Superannuation funds are increasingly looking towards offering limited advice and robo-advice to their membership over the next 20 years, according to a Deloitte report.
The Deloitte report sought to investigate the dynamics of the Australian superannuation system over the next 20 years to 2038.
It found that funds are continuing to offer limited advice and robo-advice to their membership at growing rates.
Further, the report noted the two levers that will have the greatest effect on ultimate superannuation balance at retirement are contribution rates and investment strategy, both of which are in a member’s control.
“Therefore, the earlier a member gets appropriate advice on making the most of their superannuation, the better the impact will be on their final retirement outcomes,” the Deloitte report said.
“There was a ban on the deduction of any advice fees from MySuper accounts, as well as limits on such fee deductions for choice products among commissioner [Kenneth] Hayne's recommendations in his report on the recent Royal Commission into Misconduct in Banking, Superannuation and Financial Services Industry.
“It remains to be seen whether this limitation on advice fees within super will have an impact on individuals being advised in a way that considers their holistic financial circumstances, and how their superannuation benefit fits into that.”
Deloitte noted that total superannuation assets rose from $2 trillion at 30 June 2015 to $2.7 trillion at 30 June 2018. In its latest modelling, Deloitte projects that it will continue to increase over the next 20 years to $10.2 trillion by 2038.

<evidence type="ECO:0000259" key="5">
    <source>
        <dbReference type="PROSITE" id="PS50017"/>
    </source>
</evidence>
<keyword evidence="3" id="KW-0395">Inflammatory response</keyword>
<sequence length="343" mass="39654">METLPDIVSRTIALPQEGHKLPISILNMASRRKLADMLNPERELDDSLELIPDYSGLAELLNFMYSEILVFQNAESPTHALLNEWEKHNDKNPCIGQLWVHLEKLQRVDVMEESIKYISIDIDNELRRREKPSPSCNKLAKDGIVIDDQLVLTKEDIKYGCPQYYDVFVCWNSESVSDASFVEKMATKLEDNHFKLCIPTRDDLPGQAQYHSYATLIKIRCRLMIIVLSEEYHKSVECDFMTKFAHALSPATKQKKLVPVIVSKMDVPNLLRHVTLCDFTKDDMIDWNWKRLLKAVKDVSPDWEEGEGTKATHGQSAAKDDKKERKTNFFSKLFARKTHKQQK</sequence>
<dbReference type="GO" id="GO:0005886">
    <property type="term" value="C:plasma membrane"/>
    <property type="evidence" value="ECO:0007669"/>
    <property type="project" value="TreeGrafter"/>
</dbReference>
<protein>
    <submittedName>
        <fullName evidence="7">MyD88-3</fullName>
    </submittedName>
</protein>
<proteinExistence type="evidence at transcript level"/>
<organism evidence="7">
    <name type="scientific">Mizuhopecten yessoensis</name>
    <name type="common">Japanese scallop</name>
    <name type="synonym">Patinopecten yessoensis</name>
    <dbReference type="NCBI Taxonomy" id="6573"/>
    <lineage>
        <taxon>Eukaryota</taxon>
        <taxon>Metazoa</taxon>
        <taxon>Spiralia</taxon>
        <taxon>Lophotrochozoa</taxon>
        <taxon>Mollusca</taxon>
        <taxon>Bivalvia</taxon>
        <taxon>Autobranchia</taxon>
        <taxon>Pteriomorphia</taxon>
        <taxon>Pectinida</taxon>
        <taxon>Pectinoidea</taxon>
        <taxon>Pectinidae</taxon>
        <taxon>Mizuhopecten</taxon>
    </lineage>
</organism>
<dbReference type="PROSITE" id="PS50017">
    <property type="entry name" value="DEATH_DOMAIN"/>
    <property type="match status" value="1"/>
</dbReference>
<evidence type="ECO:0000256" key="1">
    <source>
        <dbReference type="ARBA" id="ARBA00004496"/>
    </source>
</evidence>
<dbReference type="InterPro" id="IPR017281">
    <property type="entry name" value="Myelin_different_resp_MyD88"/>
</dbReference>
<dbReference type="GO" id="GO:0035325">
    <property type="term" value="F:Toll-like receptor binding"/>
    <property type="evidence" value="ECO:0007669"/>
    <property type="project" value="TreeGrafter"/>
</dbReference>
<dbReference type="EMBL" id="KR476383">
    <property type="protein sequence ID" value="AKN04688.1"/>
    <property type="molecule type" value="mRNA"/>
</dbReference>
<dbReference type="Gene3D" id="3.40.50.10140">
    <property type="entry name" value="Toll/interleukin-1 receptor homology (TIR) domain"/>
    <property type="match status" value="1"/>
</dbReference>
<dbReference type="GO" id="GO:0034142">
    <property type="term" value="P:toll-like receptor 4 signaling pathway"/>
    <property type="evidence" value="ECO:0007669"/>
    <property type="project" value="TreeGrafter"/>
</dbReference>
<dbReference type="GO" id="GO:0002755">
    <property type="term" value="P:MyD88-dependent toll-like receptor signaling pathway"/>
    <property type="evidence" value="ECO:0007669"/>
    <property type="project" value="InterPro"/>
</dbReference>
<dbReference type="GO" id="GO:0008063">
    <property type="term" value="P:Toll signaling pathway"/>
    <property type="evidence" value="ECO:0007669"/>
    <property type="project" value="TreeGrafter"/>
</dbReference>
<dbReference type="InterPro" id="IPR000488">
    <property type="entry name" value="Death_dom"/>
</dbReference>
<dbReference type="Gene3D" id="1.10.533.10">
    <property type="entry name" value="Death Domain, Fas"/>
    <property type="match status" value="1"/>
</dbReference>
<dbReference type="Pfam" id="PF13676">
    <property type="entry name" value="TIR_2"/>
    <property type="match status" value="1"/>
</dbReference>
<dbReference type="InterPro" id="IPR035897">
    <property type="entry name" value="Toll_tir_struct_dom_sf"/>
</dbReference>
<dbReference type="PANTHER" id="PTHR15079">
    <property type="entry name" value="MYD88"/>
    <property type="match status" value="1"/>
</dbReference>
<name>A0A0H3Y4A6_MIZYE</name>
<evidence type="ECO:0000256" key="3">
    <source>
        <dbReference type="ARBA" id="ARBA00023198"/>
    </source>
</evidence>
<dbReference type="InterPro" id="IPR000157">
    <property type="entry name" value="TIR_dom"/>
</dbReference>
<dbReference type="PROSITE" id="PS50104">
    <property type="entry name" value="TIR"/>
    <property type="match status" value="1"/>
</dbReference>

Deloitte actuaries and consultants principal and author of the report, Diane Somerville, said the projections reflect the legislated increases in the superannuation guarantee from 9.5 per cent to 12 per cent by July 2025, with the next increase to 10 per cent, which is scheduled to occur from 1 July 2021.
However, she also said an important caveat to that growth trend is that the current low interest rate environment that has continued to prevail both in Australia and globally for more than five years is likely to remain the ‘new normal’.
“Despite this low interest rate environment, super fund returns continue to be strong. In spite of short-term volatility, funds have consistently earned robust returns over the medium term, ensuring average balances at retirement have increased,” Ms Somerville said.
“Add to this the fact that many members have received superannuation contributions for a significant proportion of their working lives.”
Adrian Flores is a deputy editor at Momentum Media, focusing mainly on banking, wealth management and financial services. He has also written for Public Accountant, Accountants Daily and The CEO Magazine.
You can contact him on [email protected].
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